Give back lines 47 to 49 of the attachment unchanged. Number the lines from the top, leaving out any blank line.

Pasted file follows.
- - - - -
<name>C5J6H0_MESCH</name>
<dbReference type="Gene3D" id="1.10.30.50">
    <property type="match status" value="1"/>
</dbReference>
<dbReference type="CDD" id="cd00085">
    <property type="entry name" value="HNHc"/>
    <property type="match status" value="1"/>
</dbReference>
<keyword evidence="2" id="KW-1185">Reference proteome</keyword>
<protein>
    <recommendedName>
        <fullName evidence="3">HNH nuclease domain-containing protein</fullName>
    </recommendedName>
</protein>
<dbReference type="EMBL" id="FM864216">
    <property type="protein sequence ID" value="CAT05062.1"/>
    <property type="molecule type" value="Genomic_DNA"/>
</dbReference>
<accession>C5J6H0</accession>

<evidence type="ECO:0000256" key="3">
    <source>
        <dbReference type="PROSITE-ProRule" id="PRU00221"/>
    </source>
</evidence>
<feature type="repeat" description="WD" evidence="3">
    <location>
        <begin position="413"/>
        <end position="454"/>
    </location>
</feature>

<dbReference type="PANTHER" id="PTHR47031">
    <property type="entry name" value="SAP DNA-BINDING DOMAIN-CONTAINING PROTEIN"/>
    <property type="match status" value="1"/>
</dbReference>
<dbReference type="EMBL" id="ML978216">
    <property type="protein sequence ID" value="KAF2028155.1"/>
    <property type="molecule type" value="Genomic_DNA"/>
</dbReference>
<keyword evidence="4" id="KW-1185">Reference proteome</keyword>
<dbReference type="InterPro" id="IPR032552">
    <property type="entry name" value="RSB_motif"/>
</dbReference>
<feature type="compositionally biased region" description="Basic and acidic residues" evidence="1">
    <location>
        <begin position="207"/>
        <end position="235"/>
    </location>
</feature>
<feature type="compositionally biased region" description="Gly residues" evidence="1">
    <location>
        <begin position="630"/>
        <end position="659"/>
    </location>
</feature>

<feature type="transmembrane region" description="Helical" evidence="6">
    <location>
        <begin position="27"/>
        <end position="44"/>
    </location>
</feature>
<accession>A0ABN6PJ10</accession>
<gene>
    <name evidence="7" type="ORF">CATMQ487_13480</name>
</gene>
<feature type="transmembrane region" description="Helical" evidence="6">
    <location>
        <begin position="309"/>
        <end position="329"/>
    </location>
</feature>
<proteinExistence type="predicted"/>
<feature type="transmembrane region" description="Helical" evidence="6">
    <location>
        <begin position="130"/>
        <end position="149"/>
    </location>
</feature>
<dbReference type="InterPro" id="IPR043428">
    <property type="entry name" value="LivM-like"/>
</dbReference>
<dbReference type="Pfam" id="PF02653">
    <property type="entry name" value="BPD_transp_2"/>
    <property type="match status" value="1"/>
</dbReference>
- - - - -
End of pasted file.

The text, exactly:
    </location>
</feature>
<feature type="compositionally biased region" description="Gly residues" evidence="1">